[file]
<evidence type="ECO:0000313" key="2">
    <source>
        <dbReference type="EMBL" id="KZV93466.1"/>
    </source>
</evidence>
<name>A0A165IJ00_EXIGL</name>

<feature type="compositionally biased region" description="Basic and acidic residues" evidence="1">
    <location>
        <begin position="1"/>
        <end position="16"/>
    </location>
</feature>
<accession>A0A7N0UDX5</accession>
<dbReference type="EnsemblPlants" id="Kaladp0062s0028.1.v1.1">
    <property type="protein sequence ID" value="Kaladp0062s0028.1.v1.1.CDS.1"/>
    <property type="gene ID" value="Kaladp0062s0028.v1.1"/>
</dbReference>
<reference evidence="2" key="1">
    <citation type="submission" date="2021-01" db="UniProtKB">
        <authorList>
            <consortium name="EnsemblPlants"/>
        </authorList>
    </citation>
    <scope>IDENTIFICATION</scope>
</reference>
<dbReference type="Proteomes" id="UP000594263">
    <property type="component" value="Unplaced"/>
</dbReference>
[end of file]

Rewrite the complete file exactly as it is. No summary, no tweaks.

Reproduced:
<evidence type="ECO:0000313" key="2">
    <source>
        <dbReference type="EMBL" id="KZV93466.1"/>
    </source>
</evidence>
<name>A0A165IJ00_EXIGL</name>

<feature type="compositionally biased region" description="Basic and acidic residues" evidence="1">
    <location>
        <begin position="1"/>
        <end position="16"/>
    </location>
</feature>
<accession>A0A7N0UDX5</accession>
<dbReference type="EnsemblPlants" id="Kaladp0062s0028.1.v1.1">
    <property type="protein sequence ID" value="Kaladp0062s0028.1.v1.1.CDS.1"/>
    <property type="gene ID" value="Kaladp0062s0028.v1.1"/>
</dbReference>
<reference evidence="2" key="1">
    <citation type="submission" date="2021-01" db="UniProtKB">
        <authorList>
            <consortium name="EnsemblPlants"/>
        </authorList>
    </citation>
    <scope>IDENTIFICATION</scope>
</reference>
<dbReference type="Proteomes" id="UP000594263">
    <property type="component" value="Unplaced"/>
</dbReference>